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The Malaysian obsession with female anatomy

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Whenever the topic of modesty pops up, why is it that it is always about women and almost never about men, wonders Syerleena Abdul Rashid.

It never ceases to amaze me that whenever the topic of modesty pops up, it is always about women and almost never about men.

Society never judges parents whose daughters fail to cover their “aurat” because for all we know, women are to be blamed for all the social ills that exist in our present day society.

It is always “boys will be boys” and women are the root of all evil.

Imagine that you are planning a lifesaving course at one of the local pool facilities.

How many seconds do you think would pass before someone raises the issue of what appropriate dress code should be imposed on the girls?

Ten seconds? Maybe five seconds?

This is clearly the kind of double standards that exists in our society, and like a cancerous tumour, it is spreading rapidly into our once progressive society. And when it comes to attire, especially ones that may require less coverage – think sports and other athletic reasons – more than anything when such activities are organised, no one ever says, “We need to make sure boys don’t wear anything that highlights the shape of their penises”.

You see, this happens because of patriarchy and misogyny where such dress codes are imposed by the ever judgemental minority and such codes never cater for men. And as our society slides down the slippery slopes of conservatism and idiocy, our society’s obsession with the female anatomy is a reflection of an increasingly chauvinist social code of conduct we have somehow managed to recognise.

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When Farah Ann Hadi won six gold medals at the recent Sea Games, the amount of negative comments made by the repressive conservatives displayed the absurd side of Malaysian society.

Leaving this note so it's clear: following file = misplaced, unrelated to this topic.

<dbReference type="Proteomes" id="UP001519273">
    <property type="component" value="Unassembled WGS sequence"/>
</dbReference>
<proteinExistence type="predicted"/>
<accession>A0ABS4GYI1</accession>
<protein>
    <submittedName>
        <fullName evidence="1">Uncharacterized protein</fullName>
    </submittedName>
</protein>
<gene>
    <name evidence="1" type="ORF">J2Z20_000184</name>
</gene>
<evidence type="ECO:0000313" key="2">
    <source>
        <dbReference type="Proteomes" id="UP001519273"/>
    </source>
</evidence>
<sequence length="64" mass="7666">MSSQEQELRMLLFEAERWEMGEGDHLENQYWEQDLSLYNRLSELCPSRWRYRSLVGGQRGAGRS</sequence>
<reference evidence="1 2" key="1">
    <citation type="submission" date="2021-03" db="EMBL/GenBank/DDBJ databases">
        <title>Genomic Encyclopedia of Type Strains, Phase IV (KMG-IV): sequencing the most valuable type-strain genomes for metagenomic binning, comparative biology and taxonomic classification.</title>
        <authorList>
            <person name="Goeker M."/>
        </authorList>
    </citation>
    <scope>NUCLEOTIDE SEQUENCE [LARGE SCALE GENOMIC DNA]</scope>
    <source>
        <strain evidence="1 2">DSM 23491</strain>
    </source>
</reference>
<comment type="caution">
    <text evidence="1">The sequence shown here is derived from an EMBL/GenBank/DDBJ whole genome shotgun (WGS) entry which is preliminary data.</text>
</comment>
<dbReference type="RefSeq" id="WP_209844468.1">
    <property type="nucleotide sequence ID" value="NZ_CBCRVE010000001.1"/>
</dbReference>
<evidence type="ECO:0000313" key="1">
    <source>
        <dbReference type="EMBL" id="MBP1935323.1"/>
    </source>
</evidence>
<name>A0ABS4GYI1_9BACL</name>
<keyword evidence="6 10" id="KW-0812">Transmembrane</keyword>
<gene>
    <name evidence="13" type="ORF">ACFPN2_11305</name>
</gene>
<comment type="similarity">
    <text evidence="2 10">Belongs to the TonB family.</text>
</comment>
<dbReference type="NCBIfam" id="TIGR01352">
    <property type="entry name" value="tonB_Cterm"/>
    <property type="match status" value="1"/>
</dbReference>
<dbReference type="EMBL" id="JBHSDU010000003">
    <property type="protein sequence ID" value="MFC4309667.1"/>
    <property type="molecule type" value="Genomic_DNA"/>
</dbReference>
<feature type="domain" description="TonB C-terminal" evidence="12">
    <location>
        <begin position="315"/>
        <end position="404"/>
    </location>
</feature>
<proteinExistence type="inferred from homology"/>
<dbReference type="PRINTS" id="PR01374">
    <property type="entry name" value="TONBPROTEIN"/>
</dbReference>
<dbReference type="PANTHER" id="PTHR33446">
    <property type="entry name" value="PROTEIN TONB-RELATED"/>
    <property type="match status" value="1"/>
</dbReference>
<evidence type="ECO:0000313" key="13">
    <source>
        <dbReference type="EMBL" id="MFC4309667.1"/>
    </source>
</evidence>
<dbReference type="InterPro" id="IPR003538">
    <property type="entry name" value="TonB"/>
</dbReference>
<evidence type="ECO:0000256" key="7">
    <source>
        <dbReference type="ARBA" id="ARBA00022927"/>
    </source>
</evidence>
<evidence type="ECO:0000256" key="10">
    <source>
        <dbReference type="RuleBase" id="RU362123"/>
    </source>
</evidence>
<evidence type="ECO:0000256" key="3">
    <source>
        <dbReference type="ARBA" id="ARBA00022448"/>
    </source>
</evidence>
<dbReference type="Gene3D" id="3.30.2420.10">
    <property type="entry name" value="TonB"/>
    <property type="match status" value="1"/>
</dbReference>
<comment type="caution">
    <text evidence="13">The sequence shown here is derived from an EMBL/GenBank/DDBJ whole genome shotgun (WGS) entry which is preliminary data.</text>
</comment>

Many felt commenting on her attire was more important than celebrating her achievements.

Mind you, being an elite athlete is no walk in the park.

It took Farah Ann years of preparation, discipline and hard work to achieve what she accomplished that day, but all of that didn’t matter because our society was just too obsessed with what she had donned instead.

It all boils down to this warped idea that women’s bodies are a source of sin, while men, on the other hand, are free from such burdens.

If anything, male sexuality is often looked at as something rather positive – a sign of masculinity and virility, whereas, a women’s sexuality is seen as dirty, immoral, deviant, and dangerous if not controlled properly.

It is difficult for us women because such beliefs are deeply rooted in history and religion.

Aristotle, who obviously did a lot of thinking about women, envisioned how he believed society should be structured: the relationship between a free male and his three subordinates – women, children and slaves.

He once famously said, “The female is a female by virtue of a certain lack of qualities – a natural defectiveness.”

To him, “women were defective men where fetuses that developed normally became male, and those that were crippled somehow became female.”

Of course, this concept was a result of limited medical understanding in ancient times, but for us living in the 21st century, such excuses are no longer valid.

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The simplest theory for this kind of misogyny is that such attitudes are driven by an exclusively male experience of sin and lust.

Needless to say, the exploitative representation of women in the media doesn’t help one bit.

Throughout the years, such exploits have successfully reduced women to being nothing “more than objects to be won, prizes to be shown off, and playthings to be abused”.

As a result, these men compare the women in their lives to what they see on television and magazines.

The effects of such thinking only worsens when no one tells these bigoted men – and sometimes women, that this is wrong.

We can blame religion, corruption, MTV, fashion magazines, the media or even the silent majority for not speaking up when they should, but what we should really do is blame ourselves for allowing such absurdities to surface in our society, in the first place.

Condoning irrational suggestions and illogical beliefs only affirms our country’s growing intolerance and chauvinism.

The views expressed in Aliran's media statements and the NGO statements we have endorsed reflect Aliran's official stand. Views and opinions expressed in other pieces published here do not necessarily reflect Aliran's official position.

AGENDA RAKYAT - Lima perkara utama
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